2. The Form of the Pelvic O’olon.—In three out of the twenty foetuses the pelvic colon forms a large intra-abdominally placed, roughly omegashaped loop, the right limb of which descends usually without marked bend into the pelvic cavity. The left extremity of the loop in one case lies practically at the pelvic brim. In the other two it is placed distinctly above the brim, and in them, therefore, the loop is perhaps best named the iliac-pelvic omega.
The pelvic colon in the foetus, whilst the caecum is still at a high level, does not extend upwards beyond the root of the mesentery, and is always roofed over by the mesentery. ‘
In the adult, on the other hand, it may conceal the small intestines behind it as it ascends, rotating the mesentery upwards and to the right before it. It may even come to lie in front of the stomach, and may also compress the liver to a considerable extent, producing a groove on its visceral surface, and even a series of furrows on its parietal surface, as in a case I have noted (Journal of Anatomy and Physiology, vol. xliii.).1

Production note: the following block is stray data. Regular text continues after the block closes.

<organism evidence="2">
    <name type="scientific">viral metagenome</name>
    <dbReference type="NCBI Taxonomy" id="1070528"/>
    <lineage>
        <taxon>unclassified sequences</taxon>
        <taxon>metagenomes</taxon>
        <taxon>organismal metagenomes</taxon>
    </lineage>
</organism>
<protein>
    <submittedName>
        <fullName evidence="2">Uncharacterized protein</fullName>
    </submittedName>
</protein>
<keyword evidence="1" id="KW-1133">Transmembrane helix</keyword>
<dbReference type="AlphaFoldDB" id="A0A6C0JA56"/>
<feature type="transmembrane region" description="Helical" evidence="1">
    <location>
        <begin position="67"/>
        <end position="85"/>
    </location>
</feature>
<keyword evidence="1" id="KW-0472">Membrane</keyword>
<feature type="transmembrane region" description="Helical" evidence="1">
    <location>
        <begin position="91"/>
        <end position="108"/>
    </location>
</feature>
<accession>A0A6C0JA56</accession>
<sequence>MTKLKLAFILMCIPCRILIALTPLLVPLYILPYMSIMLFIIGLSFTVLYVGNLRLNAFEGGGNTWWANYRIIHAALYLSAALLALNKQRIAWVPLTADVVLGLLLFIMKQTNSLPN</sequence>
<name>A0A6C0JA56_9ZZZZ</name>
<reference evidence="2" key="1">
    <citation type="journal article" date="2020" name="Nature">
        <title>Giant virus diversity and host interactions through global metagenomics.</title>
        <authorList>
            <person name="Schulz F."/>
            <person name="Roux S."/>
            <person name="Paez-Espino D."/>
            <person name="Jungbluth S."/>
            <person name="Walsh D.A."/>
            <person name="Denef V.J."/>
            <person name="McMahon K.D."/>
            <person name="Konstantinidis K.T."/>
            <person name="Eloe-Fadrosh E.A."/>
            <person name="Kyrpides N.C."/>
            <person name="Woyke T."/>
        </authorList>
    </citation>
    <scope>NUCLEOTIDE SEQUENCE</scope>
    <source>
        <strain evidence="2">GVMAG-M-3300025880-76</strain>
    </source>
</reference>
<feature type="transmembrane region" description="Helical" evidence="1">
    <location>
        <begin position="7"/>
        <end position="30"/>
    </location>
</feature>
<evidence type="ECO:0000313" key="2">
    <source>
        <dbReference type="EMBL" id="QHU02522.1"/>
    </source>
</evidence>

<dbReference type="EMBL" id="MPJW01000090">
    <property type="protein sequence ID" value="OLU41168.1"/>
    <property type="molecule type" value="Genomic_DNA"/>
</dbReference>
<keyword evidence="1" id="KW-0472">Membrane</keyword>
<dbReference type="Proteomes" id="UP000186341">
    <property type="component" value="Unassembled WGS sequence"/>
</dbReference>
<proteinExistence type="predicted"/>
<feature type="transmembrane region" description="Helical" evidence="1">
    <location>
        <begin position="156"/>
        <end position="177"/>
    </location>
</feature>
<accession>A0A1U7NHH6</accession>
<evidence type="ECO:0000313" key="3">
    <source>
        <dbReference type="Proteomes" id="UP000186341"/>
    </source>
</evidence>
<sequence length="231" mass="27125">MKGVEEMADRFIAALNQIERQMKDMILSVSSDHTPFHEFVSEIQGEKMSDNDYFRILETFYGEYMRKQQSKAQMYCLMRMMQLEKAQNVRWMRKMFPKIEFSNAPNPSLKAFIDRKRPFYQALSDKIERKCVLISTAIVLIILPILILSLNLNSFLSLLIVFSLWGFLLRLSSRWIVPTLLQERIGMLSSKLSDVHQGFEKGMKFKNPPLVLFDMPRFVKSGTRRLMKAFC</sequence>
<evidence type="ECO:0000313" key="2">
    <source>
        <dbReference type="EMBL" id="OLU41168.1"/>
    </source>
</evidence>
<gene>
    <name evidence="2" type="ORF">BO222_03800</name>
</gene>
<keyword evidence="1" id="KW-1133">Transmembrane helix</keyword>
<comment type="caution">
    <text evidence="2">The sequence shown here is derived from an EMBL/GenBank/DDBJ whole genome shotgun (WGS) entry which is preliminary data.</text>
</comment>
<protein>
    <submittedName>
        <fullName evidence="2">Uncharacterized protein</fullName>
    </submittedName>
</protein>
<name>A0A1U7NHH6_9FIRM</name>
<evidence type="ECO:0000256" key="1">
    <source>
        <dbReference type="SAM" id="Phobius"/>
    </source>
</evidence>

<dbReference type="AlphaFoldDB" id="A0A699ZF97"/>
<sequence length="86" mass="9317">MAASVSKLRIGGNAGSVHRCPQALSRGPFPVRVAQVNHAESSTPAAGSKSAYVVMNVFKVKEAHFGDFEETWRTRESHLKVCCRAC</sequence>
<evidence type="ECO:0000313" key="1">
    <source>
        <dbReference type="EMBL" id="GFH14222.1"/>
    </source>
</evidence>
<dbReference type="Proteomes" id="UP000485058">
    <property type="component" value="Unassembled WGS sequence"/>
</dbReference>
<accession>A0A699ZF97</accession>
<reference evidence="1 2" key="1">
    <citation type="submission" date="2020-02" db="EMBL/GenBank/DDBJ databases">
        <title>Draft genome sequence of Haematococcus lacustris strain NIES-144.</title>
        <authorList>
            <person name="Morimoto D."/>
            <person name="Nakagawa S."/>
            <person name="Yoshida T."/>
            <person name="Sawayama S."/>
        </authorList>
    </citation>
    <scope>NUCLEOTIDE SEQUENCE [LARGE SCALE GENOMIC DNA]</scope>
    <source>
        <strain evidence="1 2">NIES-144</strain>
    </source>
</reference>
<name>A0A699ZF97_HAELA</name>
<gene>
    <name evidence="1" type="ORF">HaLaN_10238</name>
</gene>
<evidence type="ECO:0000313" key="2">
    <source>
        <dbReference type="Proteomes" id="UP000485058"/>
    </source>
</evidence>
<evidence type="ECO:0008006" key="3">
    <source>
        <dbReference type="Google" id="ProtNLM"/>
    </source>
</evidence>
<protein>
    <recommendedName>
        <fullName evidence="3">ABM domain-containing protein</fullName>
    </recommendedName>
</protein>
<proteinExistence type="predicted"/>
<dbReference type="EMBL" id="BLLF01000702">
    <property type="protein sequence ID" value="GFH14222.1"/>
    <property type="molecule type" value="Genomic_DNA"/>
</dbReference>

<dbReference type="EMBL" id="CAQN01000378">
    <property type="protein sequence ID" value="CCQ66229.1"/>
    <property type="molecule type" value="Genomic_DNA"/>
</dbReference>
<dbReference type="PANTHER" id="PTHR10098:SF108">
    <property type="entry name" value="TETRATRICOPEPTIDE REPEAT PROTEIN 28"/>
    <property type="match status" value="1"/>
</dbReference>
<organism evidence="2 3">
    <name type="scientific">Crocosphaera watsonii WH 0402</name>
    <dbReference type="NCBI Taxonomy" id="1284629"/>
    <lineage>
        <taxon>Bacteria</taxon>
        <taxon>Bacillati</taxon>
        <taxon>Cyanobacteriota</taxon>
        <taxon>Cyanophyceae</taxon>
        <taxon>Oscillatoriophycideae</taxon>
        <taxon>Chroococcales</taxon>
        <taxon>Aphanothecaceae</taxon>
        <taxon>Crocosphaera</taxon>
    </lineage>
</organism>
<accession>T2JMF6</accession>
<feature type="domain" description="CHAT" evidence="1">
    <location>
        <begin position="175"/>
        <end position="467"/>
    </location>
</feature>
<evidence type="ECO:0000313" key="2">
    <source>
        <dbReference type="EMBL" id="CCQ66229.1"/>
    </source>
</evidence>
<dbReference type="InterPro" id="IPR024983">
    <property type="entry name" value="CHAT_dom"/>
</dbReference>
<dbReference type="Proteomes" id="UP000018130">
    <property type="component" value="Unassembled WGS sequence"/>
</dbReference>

In the foetus, headward growth of the primary omega is resisted not only by the large liver, but more directly, and very effectively, by the left root—fold behind which the summit of the loop may come to lie (see ﬁg. 2). The loop may extend laterally into the region below the right root-fold. This extension is resisted by the genito-mesenteric sheet (see ﬁg. 3), which probably helps to modify the form of the pelvic colon, and may be itself modiﬁed by the bowel. In ﬁve cases a particular modiﬁcation of the loop has been produced in this manner.